The Martin Luther King, Jr. holiday weekend always seems to bring about a bit of reflection time for me. It’s not specifically because I get an extra day off from work and can sit around and think about random things, but moreso because I undoubtedly attend an MLK-related event or two throughout the weekend.
With that being the case, I often end up refreshing my memory on an MLK quote or two, sometimes hearing a quote of his for the first time, and always hearing his philosophies and beliefs applied to pressing current events or those of the preceding year.
This year was no different. With the overwhelming amount of civil unrest – including in the Charlotte area, a polarizing and divisive presidential election, and a palpable level of racial tension nationwide, there was plenty to be discussed in the way of progress and backtracking.
Quotes were doled out like Halloween candy. “Darkness cannot drive out darkness; Injustice anywhere is a threat to justice everywhere; Let no man pull you so low as to hate him,” etc.
Many of these I had heard growing up. However, in doing my own research, I came across a quote of his not so often reiterated at programs dedicated to his honor:
“The ultimate measure of a man is not where he stands in moments of comfort and convenience, but where he stands at times of challenge and controversy.”
This stuck out to me this year more than any of the more popular quotes, but for an unconventional reason – I think the opposite. I’m more concerned where people stand in moments of comfort and convenience.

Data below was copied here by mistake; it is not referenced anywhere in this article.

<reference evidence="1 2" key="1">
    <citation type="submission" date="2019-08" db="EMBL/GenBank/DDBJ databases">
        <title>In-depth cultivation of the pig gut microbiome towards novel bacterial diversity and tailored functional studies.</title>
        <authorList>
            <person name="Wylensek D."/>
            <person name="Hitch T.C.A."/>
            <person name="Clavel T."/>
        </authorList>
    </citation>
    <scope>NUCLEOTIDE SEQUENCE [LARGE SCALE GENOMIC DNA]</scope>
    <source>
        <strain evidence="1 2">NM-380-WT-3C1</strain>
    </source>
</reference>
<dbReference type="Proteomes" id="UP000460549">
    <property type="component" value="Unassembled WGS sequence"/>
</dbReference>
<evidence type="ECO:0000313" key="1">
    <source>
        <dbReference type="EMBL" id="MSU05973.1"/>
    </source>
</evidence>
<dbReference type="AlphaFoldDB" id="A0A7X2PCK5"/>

The officer-involved shootings of the last couple of years, for example, have brought about a new revival in the art of protests, marches and calls for reform. But it also brought with it a great deal of “bandwagon support.” It brought with it people who – in moments of comfort and convenience – offer little to the cause they are so passionate about until controversy brings about a resurgence.
It brought with it people who never volunteer in their own communities, have never served to mentor younger generations, take no part in the political process, support no minority businesses, casually and freely use the “N” word with no regard to its oppressive history, and glorify black-on-black violence caught on home video (a la WorldstarHipHop), but who will rise to arms when a White person says something that could even be remotely characterized as racist.
For educators, this would be akin to the parent who never visits the school, never calls the teachers, never attends PTA meetings, and never volunteers to chaperone for field trips, but who will leave work at the drop of a dime and march up to the school to lash out on a teacher who says something unappreciated to their student.
My point is this: For your commitment to social justice to be real, genuine and believable, it CANNOT exist only when there is conflict.
The My Brother's Keeper Scholarship at the University of North Carolina at Charlotte is an endowment fund targeted to Black males majoring in the Science, Technology, Engineering and Math (STEM) fields at UNCC. Learn more at www.unccmybrotherskeeper.org.